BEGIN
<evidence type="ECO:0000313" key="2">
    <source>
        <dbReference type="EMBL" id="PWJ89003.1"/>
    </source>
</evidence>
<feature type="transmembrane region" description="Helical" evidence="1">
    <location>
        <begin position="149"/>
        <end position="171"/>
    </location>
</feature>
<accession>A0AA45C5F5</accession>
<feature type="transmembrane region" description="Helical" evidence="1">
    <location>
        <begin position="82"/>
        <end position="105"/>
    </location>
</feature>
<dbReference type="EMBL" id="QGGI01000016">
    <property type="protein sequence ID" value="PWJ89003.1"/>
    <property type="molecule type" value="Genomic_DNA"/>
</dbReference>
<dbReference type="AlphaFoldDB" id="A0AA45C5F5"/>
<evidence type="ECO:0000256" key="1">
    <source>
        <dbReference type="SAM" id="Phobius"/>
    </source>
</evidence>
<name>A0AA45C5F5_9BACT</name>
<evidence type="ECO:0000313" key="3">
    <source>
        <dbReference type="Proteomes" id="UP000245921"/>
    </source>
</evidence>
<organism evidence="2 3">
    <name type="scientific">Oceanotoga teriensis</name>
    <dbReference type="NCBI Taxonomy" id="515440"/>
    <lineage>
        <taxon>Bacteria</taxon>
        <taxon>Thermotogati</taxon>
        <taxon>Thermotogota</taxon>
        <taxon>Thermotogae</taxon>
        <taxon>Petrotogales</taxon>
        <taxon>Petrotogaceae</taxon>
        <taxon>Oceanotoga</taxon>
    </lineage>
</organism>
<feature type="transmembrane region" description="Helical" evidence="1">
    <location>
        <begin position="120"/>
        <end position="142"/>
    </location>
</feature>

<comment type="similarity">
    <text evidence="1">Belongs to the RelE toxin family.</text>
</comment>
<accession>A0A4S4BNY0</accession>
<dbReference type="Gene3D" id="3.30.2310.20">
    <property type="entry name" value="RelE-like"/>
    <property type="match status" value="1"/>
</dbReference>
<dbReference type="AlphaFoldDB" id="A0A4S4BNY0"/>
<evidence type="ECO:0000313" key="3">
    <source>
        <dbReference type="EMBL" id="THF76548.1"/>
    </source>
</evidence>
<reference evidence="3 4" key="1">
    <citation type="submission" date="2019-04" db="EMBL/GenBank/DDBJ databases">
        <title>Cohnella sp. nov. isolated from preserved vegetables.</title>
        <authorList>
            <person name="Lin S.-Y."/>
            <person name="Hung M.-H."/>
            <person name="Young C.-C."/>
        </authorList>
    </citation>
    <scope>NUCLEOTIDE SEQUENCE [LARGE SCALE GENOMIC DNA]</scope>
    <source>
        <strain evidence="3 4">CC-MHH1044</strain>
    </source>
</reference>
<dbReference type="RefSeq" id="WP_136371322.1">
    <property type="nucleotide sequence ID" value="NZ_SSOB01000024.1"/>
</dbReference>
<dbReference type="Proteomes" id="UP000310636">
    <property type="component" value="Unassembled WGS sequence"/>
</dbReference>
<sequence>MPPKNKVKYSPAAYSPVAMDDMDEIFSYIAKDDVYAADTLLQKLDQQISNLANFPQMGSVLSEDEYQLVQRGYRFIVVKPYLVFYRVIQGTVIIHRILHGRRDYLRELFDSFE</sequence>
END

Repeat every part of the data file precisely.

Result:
<evidence type="ECO:0000313" key="2">
    <source>
        <dbReference type="EMBL" id="PWJ89003.1"/>
    </source>
</evidence>
<feature type="transmembrane region" description="Helical" evidence="1">
    <location>
        <begin position="149"/>
        <end position="171"/>
    </location>
</feature>
<accession>A0AA45C5F5</accession>
<feature type="transmembrane region" description="Helical" evidence="1">
    <location>
        <begin position="82"/>
        <end position="105"/>
    </location>
</feature>
<dbReference type="EMBL" id="QGGI01000016">
    <property type="protein sequence ID" value="PWJ89003.1"/>
    <property type="molecule type" value="Genomic_DNA"/>
</dbReference>
<dbReference type="AlphaFoldDB" id="A0AA45C5F5"/>
<evidence type="ECO:0000256" key="1">
    <source>
        <dbReference type="SAM" id="Phobius"/>
    </source>
</evidence>
<name>A0AA45C5F5_9BACT</name>
<evidence type="ECO:0000313" key="3">
    <source>
        <dbReference type="Proteomes" id="UP000245921"/>
    </source>
</evidence>
<organism evidence="2 3">
    <name type="scientific">Oceanotoga teriensis</name>
    <dbReference type="NCBI Taxonomy" id="515440"/>
    <lineage>
        <taxon>Bacteria</taxon>
        <taxon>Thermotogati</taxon>
        <taxon>Thermotogota</taxon>
        <taxon>Thermotogae</taxon>
        <taxon>Petrotogales</taxon>
        <taxon>Petrotogaceae</taxon>
        <taxon>Oceanotoga</taxon>
    </lineage>
</organism>
<feature type="transmembrane region" description="Helical" evidence="1">
    <location>
        <begin position="120"/>
        <end position="142"/>
    </location>
</feature>

<comment type="similarity">
    <text evidence="1">Belongs to the RelE toxin family.</text>
</comment>
<accession>A0A4S4BNY0</accession>
<dbReference type="Gene3D" id="3.30.2310.20">
    <property type="entry name" value="RelE-like"/>
    <property type="match status" value="1"/>
</dbReference>
<dbReference type="AlphaFoldDB" id="A0A4S4BNY0"/>
<evidence type="ECO:0000313" key="3">
    <source>
        <dbReference type="EMBL" id="THF76548.1"/>
    </source>
</evidence>
<reference evidence="3 4" key="1">
    <citation type="submission" date="2019-04" db="EMBL/GenBank/DDBJ databases">
        <title>Cohnella sp. nov. isolated from preserved vegetables.</title>
        <authorList>
            <person name="Lin S.-Y."/>
            <person name="Hung M.-H."/>
            <person name="Young C.-C."/>
        </authorList>
    </citation>
    <scope>NUCLEOTIDE SEQUENCE [LARGE SCALE GENOMIC DNA]</scope>
    <source>
        <strain evidence="3 4">CC-MHH1044</strain>
    </source>
</reference>
<dbReference type="RefSeq" id="WP_136371322.1">
    <property type="nucleotide sequence ID" value="NZ_SSOB01000024.1"/>
</dbReference>
<dbReference type="Proteomes" id="UP000310636">
    <property type="component" value="Unassembled WGS sequence"/>
</dbReference>
<sequence>MPPKNKVKYSPAAYSPVAMDDMDEIFSYIAKDDVYAADTLLQKLDQQISNLANFPQMGSVLSEDEYQLVQRGYRFIVVKPYLVFYRVIQGTVIIHRILHGRRDYLRELFDSFE</sequence>